We’re always telling children that it’s important not to complain about things and that it’s always better to be part of the solution, rather than the problem. If you don’t like your situation, then change it. We also tell children that it’s important to know when you can’t change things and to accept the world the way it is. In those situations it is our attitude that needs fixing. Knowing when to work towards change and knowing when to accept the status quo is a form of wisdom that can only be gained through experience.
Adults sing the praise of the importance of patience. The advice to kids usually goes something like this: if you are patient and work hard over time, you put yourself in a position to accomplish great things. Success never comes easy. Life is a grind and you should develop a growth mindset to persevere through it. Though sometimes a person’s life experiences seems to teach the opposite lesson; that sometimes going after what you want quickly and aggressively will lead to even greater accomplishments. Impatience can be a virtue as well.
Setting life goals is an activity we are always encourages young people to do. The thinkings goes like this: if you set goals for your future, then you will become happier and successful because you know what you want. That being said, though, it’s very unclear just how we should plan out our lives, whether it is better to set small, attainable goals or shoot for long-term goals which are harder to see but inspire us to do the daily work necessary. Goal-setting is an extremely important skill in school, work and relationships.
Students think and talk about happiness all of the time. Some believe happiness is something we control and that if we just do the right things we will become happy. There are others who think of happiness as a byproduct of a good environment and not something we can control. The issue of whether we control our happiness is an important one because it determines whether or not a student develops a healthy capacity for self-motivation and goal-setting.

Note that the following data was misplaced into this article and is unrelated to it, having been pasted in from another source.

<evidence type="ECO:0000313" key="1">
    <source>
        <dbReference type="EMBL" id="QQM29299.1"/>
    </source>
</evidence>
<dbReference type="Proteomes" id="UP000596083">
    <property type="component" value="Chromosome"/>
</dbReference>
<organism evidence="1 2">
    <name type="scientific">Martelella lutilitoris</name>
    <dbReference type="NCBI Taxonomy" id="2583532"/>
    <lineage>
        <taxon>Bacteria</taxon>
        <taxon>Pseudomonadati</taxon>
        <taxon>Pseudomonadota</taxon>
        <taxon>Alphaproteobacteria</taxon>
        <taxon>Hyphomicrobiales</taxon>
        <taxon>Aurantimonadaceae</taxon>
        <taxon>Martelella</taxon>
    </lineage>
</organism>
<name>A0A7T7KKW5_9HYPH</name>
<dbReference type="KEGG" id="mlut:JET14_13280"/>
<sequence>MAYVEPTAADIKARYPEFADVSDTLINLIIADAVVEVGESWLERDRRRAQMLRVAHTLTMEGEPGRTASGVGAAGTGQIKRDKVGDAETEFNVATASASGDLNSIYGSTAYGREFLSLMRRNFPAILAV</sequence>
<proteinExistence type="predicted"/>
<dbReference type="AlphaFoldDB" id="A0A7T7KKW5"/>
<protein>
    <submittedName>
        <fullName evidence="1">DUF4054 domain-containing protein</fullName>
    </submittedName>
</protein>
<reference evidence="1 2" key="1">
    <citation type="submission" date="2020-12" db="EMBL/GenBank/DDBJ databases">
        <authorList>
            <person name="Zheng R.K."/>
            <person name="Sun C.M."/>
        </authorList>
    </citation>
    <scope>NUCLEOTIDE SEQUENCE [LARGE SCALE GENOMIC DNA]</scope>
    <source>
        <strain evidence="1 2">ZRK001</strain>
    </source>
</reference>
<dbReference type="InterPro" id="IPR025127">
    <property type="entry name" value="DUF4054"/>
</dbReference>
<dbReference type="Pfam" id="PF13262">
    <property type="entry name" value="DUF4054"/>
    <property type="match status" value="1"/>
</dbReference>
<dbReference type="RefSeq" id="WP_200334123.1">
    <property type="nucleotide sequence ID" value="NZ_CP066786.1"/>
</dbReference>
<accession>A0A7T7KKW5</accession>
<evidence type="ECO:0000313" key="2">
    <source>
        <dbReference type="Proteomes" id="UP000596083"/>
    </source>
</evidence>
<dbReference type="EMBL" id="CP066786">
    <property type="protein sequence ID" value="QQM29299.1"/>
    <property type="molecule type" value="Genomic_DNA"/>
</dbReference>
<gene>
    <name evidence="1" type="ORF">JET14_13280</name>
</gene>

Diversity is something many students confront for the first time in school. They are required to learn with students of different socio-economic and cultural backgrounds, not to mention those who embrace different traditions, learning styles and ways of seeing the world. When students confront diversity, they confront moral choices on how to react to people who are different from them.
Students know what it feels like to be hurt. When they are hurt, they have choices to make about how to treat the people who hurt them. These choices give them opportunities to demonstrate empathy and respect for others and to preserve relationships, or break them off. Forgiveness is a moral choice which strikes at the heart of ethical decision-making.
Students learn a great deal about respect inside the classroom walls. Not only do they pay attention to how their teachers and classmates treat them, but they also carry expectations for how they should act in return. Mutual respect in the classroom is a noble goal in theory, but hard to achieve because either the student or the teacher is unable to hold up his/her end of the deal. Without mutual respect, learning is elusive and the classroom is quickly gripped by misbehavior and personal conflict.
One of the hardest skills to develop is the ability to see the world from different perspectives. This skill is especially difficult during crises like the Coronavirus where all around us we see despair, social dislocation and loneliness. Everything tells us to lose hope. It is during these hard times, however, that we have fresh opportunities to see differently in ways that can improve our mental health.
All students have run across “know-it-alls”. They might be one themselves. They walk into a room and express supreme confidence with their knowledge. Being humble is seen as a sign of weakness. Then there are those timid students who wait patiently, ask questions and only speak when they are certain of something. Confidence and humility are noble traits. The life-long challenge is striking the right balance between the two.
Ask the students what they dream about and you are sure to get a wild variety of interesting answers. Students dream all of the time and some use them to set lofty goals for their life pursuits. Others see dreams as fake pictures of reality. However they are viewed, thinking about dreams is a chance for students to become more self-aware about what they value and what they really want out of life.
Self-discipline is hard for students. It requires that they shut out distractions, develop routines and exercise impulse control. Authority figures tell students that self-discipline is worth it, that at the end of the day their work will be rewarded. But it doesn’t feel that way sometimes because the pay off is way down the road.